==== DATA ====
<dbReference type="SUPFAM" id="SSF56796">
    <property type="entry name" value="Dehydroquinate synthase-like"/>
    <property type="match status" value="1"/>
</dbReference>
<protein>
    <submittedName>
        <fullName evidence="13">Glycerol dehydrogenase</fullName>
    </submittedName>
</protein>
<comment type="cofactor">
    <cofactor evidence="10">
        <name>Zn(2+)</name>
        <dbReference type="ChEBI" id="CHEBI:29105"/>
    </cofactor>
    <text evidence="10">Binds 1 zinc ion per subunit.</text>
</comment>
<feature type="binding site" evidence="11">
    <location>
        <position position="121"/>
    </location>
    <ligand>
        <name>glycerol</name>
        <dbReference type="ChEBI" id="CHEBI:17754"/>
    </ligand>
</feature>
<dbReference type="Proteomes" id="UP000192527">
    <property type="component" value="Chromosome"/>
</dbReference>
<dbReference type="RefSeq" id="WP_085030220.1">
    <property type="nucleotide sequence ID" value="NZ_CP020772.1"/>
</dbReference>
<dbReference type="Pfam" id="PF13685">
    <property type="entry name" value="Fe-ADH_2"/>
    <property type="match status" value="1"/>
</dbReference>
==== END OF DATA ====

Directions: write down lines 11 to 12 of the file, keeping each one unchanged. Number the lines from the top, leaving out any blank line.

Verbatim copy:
    <cofactor evidence="10">
        <name>Zn(2+)</name>